He has worked so hard for this from the moment he changed his plans in the middle of A levels and decided that he wanted to do Physics at uni.  A foundation year was needed to get him onto an undergraduate Physics degree - he was top of the year.  He then switched to an undergraduate masters in Space Science with Physics which he is only a few weeks away from completing and is expecting a first class honours - again having worked extremely hard.  So 5 years hard work the last 6 months in the high Arctic as regular readers will know and now this a great PhD opportunity - studying the magnetosphere of Saturn he tells me... good luck with that!

I'm so pleased for him - he is on course for his ambition to be Dr Son-of-Furtheron.

Wednesday, 17 April 2013

AA themes - a personal reflection

In my Monday post about my fear - which has been a lot better since then btw - I mentioned about a set of themes that come out whenever alcoholics gather together.  I should instantly caveat that with, in my experience and with my personal reflection!

The themes are
  • Never felt they fitted in
  • Never given the manual of life
  • Real difficulty with handling emotions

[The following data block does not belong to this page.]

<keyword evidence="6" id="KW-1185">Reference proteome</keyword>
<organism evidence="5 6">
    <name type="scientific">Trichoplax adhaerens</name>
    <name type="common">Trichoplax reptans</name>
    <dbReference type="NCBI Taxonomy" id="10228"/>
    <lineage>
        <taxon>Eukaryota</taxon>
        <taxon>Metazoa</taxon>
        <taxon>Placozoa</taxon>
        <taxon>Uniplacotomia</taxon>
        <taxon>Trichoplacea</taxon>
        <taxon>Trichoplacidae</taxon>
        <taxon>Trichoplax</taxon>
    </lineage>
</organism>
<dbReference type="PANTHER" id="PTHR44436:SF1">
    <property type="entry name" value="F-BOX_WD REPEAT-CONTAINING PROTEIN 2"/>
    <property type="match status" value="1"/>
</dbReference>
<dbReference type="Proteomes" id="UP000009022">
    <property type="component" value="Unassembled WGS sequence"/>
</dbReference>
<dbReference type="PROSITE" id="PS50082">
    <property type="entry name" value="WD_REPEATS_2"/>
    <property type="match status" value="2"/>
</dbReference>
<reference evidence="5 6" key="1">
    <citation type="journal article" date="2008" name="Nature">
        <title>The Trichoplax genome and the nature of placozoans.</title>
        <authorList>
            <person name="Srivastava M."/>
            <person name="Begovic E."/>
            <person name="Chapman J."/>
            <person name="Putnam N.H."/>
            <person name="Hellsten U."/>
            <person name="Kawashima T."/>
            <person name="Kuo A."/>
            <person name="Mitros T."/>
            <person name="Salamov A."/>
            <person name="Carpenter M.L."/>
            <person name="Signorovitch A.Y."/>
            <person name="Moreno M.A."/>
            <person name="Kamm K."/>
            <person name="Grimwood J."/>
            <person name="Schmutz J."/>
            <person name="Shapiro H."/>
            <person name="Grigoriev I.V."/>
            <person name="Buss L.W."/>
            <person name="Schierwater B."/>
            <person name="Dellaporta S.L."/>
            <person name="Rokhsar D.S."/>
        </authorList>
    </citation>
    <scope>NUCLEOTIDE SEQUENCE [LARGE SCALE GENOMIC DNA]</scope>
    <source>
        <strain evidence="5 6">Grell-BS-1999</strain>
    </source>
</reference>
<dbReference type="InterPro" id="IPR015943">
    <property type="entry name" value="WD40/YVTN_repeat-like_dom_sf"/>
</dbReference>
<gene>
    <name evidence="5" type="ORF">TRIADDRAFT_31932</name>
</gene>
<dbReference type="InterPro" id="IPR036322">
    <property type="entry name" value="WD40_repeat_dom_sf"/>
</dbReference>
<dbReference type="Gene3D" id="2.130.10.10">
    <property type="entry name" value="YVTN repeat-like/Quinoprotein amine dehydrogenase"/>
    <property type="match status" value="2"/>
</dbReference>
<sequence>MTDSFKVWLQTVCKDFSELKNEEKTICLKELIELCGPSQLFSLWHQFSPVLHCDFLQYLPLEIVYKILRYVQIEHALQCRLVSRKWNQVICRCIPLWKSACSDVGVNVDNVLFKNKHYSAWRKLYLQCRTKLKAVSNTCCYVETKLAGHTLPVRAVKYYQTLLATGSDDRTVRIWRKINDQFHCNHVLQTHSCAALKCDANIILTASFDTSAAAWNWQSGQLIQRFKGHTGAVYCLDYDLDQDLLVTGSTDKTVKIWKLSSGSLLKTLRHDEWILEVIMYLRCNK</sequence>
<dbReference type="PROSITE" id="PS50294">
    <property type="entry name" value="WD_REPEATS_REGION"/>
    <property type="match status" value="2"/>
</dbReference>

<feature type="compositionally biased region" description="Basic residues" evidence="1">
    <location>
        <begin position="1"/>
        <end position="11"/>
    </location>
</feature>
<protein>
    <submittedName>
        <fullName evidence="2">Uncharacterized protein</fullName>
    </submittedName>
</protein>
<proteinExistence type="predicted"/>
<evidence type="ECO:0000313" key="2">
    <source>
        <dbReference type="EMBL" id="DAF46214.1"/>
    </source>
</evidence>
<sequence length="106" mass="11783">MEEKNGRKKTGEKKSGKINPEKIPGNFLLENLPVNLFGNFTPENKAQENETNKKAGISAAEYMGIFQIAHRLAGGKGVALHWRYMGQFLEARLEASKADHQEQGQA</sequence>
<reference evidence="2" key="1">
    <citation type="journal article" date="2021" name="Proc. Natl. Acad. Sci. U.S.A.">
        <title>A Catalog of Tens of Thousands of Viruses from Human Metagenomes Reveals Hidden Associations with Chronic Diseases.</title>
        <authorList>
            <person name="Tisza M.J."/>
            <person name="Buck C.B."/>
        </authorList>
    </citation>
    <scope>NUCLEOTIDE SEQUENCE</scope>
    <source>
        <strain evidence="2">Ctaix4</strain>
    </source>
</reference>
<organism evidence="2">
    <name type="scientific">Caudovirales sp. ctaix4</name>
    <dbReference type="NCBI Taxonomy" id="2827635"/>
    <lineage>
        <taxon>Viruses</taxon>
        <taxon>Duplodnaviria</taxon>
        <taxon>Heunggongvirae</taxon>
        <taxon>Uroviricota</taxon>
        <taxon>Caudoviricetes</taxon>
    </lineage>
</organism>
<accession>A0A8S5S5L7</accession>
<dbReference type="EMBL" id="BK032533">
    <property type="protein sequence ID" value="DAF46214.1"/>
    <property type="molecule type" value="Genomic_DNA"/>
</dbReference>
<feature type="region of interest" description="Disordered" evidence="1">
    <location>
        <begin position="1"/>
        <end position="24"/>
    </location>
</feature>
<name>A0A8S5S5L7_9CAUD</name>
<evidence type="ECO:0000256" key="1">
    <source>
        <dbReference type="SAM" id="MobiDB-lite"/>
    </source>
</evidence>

• Large ego with lost self esteem
  • Preoccupation with self
  • Most love a good cup of tea or coffee!
To expand ...

Never felt they fitted in

In many different ways, either through being into something like "being a punk", "self employed from young age", "traveller", "dropped out" etc. etc. you find many alcoholics were always a little outside the circle - or at least felt that way.  I'll use myself as an example here with a couple of things before I even started to drink alcohol.  In 1974 I headed off to grammar school.  Now around that time, long hair, flares and platform shoes were all they thing... think Marc Bolan or Noddy Holder - that is what 11 year olds wanted to be.  I wore drainpipes, winkle pickers and had a quiff!!  I wanted to be different not fit in, I was a punk for a year a little later then turned from that when it became common place.  Also still to this day I'm more a rugby fan than a football fan and I'm sure part of that was simply I wanted to be in the minority.